One of the fears about the sustainability of agriculture is that erosion will remove so much topsoil that crops can't grow. Indeed land with good topsoil is better for agriculture than land with poor topsoil. This difference is reflected in the price per acre of land.
One of the main viewers with alarm about erosion is David Pimentel of Cornell University. He wrote that erosion costs U.S. agriculture $40 billion per year. See (D. Pimentel, et al., Science 267, 1117 (1995)), although I'm not sure this is the article that has the cost estimate.
In Science for 1999 August 20, Stanley W. Trimble of the University of California at Los Angeles wrote that erosion has greatly decreased since the 1930s in the area he studied in Wisconsin. Here is Trimble's abstract.
The total measured rate of alluvial sediment accretion in the agricultural Coon Creek Basin for the period 1975-93 was only about 6 percent of the rate that occurred in the 1930s, but the distributed changes within the basin were highly variable and systematic. Sediment yield (efflux), however, remained relatively constant despite large stream and valley changes within the basin. These observations demonstrate (i) that sediment sources, sinks, and fluxes vary widely over time and space and (ii) that, although improved soil conservation measures have decreased soil erosion, the downstream effects are complex.
According to an article by Richard Monastersky in Science News for 1999 August 21, Pimentel "responds that Trimble's study looked specifically at sediments in a watershed, not at what was happening on fields." Pimentel was quoted as saying, "It really is not a good, sound study on agricultural croplands or pasturelands. We really don't know how much has left the fields."
I'm sorry not to have more on how serious the erosion problem is.
Here's [2000 February] a lot more information. D. Gale Johnson in his article The growth of demand will limit output growth for food over the next quarter century in the colloqium Plants and population: Is there time?, sponsored by the National Academy of Sciences and held in December 1998 refers to the work of Peter Lindert of U.C. Davis as follows:
Has the world's cropland been seriously degraded?
It is alleged that the quality of the world's land resource has been degraded through erosion, loss of organic matter, and other forms of loss of potential productive power (Footnote 10). There are claims that enormous quantities of top soil are lost each year to water and wind erosion. Does the world enter the next millennium with soil that is badly degraded and of lower productive capacity than it was when we entered the 20th Century or in 1950 when the recent surge in agricultural productivity started? There are many allegations that this is the case.
Such allegations emanate from the Worldwatch Institute and the World Resources Institute, for example. Some aspects of these claims were endorsed by the presidents of the Chinese and the United States academies of sciences in a statement issued in Beijing on January 16, 1997. They agreed that "The need for improvement is urgent, since all resource indicators - changes in the atmosphere, loss of topsoil, loss of forests, the extinction of organisms - have moved sharply and continuously downward during the second half of the twentieth century, while both world population and levels of consumption continue to rise. Globally, these trends are not sustainable over the long run." Among the impending disasters, I shall consider only the loss of topsoil.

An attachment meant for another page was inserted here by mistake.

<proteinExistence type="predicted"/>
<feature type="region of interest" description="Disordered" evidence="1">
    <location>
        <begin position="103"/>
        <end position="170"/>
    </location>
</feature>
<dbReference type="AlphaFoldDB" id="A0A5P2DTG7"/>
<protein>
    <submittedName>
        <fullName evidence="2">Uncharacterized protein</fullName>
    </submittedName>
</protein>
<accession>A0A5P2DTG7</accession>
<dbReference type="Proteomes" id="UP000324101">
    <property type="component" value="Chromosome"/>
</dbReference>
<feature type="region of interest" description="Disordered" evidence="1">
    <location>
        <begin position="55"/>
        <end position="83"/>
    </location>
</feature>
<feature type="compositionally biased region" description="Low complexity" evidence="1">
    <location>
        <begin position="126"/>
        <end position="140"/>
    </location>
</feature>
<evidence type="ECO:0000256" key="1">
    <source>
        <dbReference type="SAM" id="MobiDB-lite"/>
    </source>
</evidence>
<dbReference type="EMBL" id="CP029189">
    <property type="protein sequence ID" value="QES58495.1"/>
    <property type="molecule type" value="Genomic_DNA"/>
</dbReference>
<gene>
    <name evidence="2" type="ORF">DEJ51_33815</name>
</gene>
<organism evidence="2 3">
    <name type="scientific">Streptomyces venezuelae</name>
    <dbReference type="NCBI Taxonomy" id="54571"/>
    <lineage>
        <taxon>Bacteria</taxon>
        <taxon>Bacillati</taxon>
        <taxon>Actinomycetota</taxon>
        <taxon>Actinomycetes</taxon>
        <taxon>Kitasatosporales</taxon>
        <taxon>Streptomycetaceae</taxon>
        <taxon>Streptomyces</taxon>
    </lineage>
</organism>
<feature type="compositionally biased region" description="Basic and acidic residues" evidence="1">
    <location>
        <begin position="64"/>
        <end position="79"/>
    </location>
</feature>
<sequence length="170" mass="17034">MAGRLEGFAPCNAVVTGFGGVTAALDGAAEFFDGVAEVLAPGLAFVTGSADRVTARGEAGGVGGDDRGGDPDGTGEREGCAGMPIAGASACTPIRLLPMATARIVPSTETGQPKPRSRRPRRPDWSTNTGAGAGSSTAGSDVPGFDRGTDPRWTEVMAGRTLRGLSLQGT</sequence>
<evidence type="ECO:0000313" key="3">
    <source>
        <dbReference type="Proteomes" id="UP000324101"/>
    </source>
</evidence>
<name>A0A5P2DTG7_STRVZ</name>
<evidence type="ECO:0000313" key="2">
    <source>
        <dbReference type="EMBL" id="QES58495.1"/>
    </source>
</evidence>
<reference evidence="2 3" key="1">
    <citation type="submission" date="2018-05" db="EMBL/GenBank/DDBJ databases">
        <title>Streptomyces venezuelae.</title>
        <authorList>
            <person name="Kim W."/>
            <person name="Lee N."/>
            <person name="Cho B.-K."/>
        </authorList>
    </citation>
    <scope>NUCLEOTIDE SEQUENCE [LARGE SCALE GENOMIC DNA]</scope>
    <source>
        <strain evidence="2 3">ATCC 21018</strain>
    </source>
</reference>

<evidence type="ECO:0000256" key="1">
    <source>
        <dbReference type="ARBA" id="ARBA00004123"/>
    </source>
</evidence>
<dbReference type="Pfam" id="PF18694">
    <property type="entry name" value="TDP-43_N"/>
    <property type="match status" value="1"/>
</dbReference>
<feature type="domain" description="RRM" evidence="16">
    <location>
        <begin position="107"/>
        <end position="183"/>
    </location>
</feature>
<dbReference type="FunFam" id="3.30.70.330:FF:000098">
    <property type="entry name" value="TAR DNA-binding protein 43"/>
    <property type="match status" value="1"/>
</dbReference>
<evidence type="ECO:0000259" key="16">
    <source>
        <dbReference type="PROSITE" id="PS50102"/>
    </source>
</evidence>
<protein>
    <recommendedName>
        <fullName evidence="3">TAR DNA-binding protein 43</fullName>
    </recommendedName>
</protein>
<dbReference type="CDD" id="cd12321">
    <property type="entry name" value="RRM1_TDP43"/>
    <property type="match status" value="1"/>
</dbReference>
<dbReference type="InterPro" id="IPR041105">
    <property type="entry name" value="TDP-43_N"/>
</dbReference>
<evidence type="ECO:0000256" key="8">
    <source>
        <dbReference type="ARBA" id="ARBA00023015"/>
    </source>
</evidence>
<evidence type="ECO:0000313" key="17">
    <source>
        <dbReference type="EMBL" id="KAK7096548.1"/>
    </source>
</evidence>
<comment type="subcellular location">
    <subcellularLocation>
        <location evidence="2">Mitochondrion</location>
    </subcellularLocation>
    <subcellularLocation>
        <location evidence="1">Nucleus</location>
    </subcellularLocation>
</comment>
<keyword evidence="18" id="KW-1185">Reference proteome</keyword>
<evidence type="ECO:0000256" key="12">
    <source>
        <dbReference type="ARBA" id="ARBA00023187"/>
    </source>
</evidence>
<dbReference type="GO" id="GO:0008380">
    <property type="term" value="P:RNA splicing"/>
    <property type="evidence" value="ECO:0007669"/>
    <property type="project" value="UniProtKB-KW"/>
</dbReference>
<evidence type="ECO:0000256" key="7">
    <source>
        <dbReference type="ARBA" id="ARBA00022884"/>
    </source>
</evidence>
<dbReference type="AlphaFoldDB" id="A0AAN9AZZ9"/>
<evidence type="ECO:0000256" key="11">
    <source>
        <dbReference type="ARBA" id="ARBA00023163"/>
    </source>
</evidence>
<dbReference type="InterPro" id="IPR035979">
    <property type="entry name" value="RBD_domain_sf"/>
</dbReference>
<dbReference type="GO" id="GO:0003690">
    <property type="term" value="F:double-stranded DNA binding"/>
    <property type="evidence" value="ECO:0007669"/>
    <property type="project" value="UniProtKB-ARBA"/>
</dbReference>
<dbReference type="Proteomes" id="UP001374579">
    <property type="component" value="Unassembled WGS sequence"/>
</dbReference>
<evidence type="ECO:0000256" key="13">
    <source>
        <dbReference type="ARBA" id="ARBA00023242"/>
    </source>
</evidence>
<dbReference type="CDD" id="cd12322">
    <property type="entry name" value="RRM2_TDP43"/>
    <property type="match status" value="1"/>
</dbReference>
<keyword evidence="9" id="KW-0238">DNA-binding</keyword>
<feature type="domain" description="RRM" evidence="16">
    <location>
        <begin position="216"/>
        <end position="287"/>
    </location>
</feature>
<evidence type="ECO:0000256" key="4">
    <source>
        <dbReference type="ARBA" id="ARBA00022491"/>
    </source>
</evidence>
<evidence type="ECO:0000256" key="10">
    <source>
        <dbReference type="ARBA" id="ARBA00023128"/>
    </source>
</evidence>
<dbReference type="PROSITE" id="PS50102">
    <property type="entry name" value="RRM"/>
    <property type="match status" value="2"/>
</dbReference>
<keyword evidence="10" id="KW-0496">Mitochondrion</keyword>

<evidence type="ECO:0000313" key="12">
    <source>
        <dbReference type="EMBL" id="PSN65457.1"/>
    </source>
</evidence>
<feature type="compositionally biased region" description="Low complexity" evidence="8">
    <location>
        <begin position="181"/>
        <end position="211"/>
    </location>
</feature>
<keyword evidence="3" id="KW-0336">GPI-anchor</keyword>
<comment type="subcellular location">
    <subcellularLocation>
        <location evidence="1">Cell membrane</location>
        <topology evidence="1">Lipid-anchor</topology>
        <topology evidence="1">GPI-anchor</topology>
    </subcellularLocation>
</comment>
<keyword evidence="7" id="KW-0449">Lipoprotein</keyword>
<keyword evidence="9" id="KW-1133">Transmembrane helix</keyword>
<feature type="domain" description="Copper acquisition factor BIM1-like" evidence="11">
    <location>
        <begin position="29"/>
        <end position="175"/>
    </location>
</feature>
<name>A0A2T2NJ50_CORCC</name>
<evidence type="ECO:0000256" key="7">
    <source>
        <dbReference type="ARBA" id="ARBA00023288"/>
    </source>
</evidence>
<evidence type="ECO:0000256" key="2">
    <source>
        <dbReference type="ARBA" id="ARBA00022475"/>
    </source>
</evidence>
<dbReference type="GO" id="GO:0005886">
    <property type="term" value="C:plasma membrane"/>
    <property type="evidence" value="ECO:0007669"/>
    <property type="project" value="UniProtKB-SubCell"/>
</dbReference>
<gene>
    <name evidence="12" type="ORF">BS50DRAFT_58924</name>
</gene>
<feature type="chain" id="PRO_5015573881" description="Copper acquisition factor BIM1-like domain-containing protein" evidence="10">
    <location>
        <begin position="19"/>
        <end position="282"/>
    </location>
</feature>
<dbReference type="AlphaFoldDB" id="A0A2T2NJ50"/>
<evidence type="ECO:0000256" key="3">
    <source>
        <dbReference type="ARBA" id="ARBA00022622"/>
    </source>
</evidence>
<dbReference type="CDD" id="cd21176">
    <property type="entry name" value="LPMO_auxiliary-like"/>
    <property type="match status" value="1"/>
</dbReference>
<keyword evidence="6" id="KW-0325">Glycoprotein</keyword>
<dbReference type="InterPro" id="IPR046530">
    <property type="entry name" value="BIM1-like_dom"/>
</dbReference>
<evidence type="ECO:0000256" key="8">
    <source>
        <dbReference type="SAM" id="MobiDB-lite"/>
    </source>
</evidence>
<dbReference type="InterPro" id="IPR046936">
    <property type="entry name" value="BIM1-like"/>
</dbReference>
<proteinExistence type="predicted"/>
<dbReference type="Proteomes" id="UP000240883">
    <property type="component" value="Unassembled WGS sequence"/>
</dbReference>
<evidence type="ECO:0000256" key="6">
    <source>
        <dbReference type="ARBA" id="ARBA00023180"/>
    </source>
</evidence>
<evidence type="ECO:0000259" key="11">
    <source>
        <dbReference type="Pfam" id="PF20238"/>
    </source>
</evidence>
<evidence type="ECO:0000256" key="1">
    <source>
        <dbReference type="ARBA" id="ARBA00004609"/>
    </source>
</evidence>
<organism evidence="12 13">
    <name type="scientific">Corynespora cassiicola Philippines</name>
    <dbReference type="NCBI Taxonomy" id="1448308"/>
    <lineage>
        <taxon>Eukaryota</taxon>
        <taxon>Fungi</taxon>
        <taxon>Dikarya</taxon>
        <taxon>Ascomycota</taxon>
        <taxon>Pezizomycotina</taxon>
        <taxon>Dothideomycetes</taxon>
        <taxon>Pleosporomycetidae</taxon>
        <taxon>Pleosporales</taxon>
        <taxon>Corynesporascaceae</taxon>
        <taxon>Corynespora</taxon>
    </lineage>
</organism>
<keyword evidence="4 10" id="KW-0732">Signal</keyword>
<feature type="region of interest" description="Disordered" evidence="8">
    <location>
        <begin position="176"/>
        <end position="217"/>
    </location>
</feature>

I agree with Peter H. Lindert of the University of California at Davis that the claims that there have been serious loss of topsoil from agricultural lands or other forms of widespread deterioration of the productive capacity of farm land are without foundation - are not based on evidence of change over time. Lindert states the following: "Lacking an actual quantitative history of soil conditions beyond experimental plots, scholars have fixed on the useful but risky task summarized by the title of this section (Footnote 11). The literature has three main shortcoming: (1) using crude indicators that prove little about human impacts on the soils, (2) using trends in cultivated land area as clues about land quality, and (3) using single-snapshot predictions as if they were time-series data." (Lindert 1998, p. 3) (Footnote 12).
Lindert utilized long run data from two large developing countries - China and Indonesia - in an effort to measure changes in the quality of the land resource. The data he used were soil surveys, dating from the 1930s to the relatively recent past, the 1980s in China and 1990 in Indonesia. This is not the place to provide a detailed summary of his results, but his following brief summary will provide a sharply different perspective than those that are commonly given (Lindert 1996, p. 37):